Bill Schlesinger

From an “Ecologist Directory” maintained by the ESA Education Office about 2004-2005. Profile circa 2004.
Degree                                 Ph.D.
Position                               James B. Duke Professor
Department                         Nicholas School of the Environment and Earth Sciences
Organization                       Duke University
When did you get interested in ecology? Who was most influential in guiding you into ecology?
I would trace my interest in ecology back to a summer field course that I took as a junior high school student at the Cleveland Museum of Natural History. It was taught by Russell Hansen , who also stimulated Stan Temple and several others in field ecology. When I got to Dartmouth, Bill Reiners crystallized my interest in ecology as a science and as a potential career–steering me away from our family tradition in medicine. (Years later, my father finally agreed that this was wise). At Cornell, Peter Marks made sure that I did not forget the natural world as I pursued biogeochemistry. George Woodwell has always been another role model, and it was he who urged me to perform my first synthesis on the pool of carbon held in soil organic matter as a component of the global carbon cycle. Peter Vitousek, located down the road at UNC, and I had a great and stimulating relationship during my first three years at Duke (1980-83), due to our shared interest in biogeochemistry.
What is your position title now?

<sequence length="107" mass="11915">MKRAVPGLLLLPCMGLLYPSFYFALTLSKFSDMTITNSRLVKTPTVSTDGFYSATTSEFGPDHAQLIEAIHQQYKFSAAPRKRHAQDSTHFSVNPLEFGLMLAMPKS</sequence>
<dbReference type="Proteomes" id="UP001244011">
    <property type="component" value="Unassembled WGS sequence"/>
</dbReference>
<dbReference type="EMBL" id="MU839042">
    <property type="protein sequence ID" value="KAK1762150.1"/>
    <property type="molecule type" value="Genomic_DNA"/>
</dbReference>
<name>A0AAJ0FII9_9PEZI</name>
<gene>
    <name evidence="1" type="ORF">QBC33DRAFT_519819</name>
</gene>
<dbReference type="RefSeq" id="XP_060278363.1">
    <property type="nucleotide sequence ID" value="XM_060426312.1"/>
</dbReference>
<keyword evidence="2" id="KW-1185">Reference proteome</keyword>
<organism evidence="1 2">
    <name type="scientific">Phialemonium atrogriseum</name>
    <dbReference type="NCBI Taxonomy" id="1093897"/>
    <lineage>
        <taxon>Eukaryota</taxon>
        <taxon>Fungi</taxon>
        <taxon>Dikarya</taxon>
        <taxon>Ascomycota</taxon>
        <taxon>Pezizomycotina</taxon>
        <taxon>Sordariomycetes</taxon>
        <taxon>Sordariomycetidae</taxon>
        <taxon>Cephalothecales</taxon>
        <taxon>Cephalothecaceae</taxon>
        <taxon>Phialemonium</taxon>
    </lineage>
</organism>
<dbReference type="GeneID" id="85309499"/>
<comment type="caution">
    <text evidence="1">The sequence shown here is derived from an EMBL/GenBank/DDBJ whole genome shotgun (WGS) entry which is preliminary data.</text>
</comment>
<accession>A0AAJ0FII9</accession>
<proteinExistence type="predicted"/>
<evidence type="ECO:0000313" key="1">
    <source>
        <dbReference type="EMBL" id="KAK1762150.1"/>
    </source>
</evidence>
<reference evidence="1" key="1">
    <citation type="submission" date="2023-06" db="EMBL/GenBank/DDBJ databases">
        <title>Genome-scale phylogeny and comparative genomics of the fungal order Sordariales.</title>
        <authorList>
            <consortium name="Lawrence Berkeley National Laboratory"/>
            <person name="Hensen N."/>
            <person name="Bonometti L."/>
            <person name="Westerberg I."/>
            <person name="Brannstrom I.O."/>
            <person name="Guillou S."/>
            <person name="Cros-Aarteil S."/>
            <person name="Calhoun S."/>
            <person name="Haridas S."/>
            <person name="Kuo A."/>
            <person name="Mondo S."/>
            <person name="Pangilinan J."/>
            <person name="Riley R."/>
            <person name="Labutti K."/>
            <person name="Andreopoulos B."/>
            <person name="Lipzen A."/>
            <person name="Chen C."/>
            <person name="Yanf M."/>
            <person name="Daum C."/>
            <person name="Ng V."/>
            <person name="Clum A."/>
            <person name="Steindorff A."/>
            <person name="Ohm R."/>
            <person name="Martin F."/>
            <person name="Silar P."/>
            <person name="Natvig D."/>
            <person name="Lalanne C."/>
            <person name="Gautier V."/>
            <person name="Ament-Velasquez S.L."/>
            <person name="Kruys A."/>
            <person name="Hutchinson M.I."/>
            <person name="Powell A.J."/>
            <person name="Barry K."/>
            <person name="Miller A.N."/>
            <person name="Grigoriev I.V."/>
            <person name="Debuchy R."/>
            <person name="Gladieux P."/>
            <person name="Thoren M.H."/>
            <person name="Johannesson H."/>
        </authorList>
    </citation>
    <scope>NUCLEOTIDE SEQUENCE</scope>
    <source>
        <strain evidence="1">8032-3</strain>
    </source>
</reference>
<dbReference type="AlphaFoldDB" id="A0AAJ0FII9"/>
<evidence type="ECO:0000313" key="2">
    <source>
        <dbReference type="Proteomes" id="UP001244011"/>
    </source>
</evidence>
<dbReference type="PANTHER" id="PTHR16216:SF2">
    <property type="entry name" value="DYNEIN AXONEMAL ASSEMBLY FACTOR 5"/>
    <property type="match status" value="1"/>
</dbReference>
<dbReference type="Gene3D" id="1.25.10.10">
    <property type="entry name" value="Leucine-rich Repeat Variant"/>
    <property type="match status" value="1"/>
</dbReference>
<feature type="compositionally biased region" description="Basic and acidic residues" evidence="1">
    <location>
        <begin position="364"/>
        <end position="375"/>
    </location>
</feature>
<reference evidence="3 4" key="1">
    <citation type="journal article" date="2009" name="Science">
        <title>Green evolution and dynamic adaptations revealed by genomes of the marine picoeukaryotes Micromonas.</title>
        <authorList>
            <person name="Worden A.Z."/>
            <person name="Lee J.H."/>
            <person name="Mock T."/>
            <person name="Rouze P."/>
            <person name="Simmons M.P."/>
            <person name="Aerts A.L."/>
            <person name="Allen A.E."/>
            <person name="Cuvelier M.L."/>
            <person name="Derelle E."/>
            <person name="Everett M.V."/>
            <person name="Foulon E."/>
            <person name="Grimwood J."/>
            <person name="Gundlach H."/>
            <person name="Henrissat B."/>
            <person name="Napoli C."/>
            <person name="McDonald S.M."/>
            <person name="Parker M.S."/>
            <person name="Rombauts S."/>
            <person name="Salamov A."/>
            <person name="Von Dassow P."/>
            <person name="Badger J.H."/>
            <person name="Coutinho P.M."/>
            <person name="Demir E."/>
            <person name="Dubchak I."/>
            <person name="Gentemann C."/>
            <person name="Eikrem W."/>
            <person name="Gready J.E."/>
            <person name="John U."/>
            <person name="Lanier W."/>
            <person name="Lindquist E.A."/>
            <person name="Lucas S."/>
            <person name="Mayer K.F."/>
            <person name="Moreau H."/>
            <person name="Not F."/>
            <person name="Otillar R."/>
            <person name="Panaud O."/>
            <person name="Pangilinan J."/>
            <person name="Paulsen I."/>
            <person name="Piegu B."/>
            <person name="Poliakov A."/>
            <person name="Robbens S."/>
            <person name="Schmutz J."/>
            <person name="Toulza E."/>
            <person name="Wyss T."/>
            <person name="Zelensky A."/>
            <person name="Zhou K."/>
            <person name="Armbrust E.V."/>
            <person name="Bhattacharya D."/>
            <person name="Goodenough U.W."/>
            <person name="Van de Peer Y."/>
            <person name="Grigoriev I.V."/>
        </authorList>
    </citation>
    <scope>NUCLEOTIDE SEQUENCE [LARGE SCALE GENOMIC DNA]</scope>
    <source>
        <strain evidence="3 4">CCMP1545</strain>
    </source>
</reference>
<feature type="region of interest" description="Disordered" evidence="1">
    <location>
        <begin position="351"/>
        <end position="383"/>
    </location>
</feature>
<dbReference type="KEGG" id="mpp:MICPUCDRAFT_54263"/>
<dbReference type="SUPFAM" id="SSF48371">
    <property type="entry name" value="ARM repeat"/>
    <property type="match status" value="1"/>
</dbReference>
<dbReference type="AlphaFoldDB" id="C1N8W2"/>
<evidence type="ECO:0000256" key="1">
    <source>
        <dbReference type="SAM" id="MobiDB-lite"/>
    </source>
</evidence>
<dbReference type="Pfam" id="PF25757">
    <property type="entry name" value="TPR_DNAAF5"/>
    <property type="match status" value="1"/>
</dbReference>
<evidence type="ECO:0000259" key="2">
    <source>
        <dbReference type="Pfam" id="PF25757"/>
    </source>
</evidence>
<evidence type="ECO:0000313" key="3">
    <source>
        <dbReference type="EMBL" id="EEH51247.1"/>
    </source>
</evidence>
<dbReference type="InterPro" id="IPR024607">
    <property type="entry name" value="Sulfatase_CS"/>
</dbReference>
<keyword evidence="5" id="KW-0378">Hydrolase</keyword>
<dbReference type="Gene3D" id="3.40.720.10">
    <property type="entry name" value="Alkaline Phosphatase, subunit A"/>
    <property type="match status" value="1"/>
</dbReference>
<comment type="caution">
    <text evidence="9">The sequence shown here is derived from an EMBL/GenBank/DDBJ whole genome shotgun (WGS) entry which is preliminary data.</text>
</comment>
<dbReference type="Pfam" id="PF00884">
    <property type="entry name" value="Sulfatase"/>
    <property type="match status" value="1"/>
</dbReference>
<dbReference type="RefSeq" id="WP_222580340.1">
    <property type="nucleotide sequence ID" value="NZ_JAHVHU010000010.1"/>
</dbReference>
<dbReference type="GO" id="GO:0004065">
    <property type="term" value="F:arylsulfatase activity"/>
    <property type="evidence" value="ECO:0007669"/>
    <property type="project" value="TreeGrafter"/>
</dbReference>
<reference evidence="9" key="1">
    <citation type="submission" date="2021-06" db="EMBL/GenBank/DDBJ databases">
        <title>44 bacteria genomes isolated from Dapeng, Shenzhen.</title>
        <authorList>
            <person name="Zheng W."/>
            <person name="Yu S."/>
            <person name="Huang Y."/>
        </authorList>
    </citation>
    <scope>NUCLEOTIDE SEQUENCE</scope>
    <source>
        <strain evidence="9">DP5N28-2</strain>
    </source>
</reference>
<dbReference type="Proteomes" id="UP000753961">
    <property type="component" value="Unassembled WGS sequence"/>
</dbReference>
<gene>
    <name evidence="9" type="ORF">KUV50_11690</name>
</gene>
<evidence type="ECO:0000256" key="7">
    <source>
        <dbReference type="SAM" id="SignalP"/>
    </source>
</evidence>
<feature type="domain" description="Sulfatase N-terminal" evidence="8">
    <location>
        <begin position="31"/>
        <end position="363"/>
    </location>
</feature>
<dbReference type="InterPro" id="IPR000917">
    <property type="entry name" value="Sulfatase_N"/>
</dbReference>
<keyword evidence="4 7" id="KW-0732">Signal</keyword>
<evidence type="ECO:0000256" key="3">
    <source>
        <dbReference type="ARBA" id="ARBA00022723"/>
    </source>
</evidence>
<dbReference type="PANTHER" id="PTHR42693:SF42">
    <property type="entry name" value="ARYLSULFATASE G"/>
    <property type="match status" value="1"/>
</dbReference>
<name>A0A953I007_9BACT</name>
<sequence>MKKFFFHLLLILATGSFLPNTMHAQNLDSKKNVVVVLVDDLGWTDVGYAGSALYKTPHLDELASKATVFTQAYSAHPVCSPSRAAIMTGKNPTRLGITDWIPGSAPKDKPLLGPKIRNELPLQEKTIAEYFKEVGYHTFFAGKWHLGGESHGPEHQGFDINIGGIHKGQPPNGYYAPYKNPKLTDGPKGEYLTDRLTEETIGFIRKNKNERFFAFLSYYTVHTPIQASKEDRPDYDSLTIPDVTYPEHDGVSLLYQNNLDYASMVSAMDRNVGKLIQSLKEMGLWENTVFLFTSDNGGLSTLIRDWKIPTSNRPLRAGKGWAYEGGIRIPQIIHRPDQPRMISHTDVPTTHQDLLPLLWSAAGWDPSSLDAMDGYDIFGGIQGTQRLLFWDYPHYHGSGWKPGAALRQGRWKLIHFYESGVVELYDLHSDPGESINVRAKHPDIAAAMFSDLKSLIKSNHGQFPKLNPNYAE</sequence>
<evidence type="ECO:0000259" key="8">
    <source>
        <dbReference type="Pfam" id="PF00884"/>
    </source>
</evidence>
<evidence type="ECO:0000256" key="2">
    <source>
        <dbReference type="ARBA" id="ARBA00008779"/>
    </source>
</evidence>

My position now is James B. Duke Professor of Biogeochemistry and Dean of the Nicholas School of the Environment and Earth Sciences at Duke University.
Describe your route to a career in (or using) ecology. What challenges did you need to overcome? What was your training, and what positions have you held?
I took a very traditional route: BA in Biology at Dartmouth; no time off; then Ph.D. in Ecology and Systematics at Cornell. I jumped right into my first job as an Assistant Professor of Biological Sciences at UC Santa Barbara. UCSB was great and I have maintained an important friendship with Bruce Mahall, the best natural historian I know, through occasional field trips to the Mojave Desert. After 4 years at UCSB, I moved to Duke as an Assistant Professor, moving up through the ranks to my current titles. As early as Dartmouth, I was also interested in the geosciences, especially hydrology and geomorphology. That training has been invaluable in my career as a biogeochemist. My most important accomplishment was writing my own textbook – Biogeochemistry: An Analysis of Global Change (2nd. ed. Academic Press, 1997). However, if I were to do it again, I’d get better skills with technology.
What key advice would you offer a student today?

  • Browse and read widely; a lot of new ideas are old; a lot of old work spawns new ideas.
  • On any given day, work first on the project that is closest to completion–e.g. your publication.
  • New empirical work is great, but you’ll advance faster with great synthesis.
  • Learn to write well.
  • Avoid meaningless co-authorships; you’ll be most proud of the papers you did yourself.
  • Don’t spend your day fulfilling some else’s agenda.
  • Avoid ego; it has no friends.
  • Bust your tail 7 days a week, but leave Saturday night for dissipation.
  • Life is short and our work too important; if you’re not having fun, do something else.

What advice do you have for communicating ecology to diverse audiences?
Make your message VERY simple, and then simplify it some more. You’ll get some heat from your colleagues about this, but it is better to get an overly simplified message across than no message at all.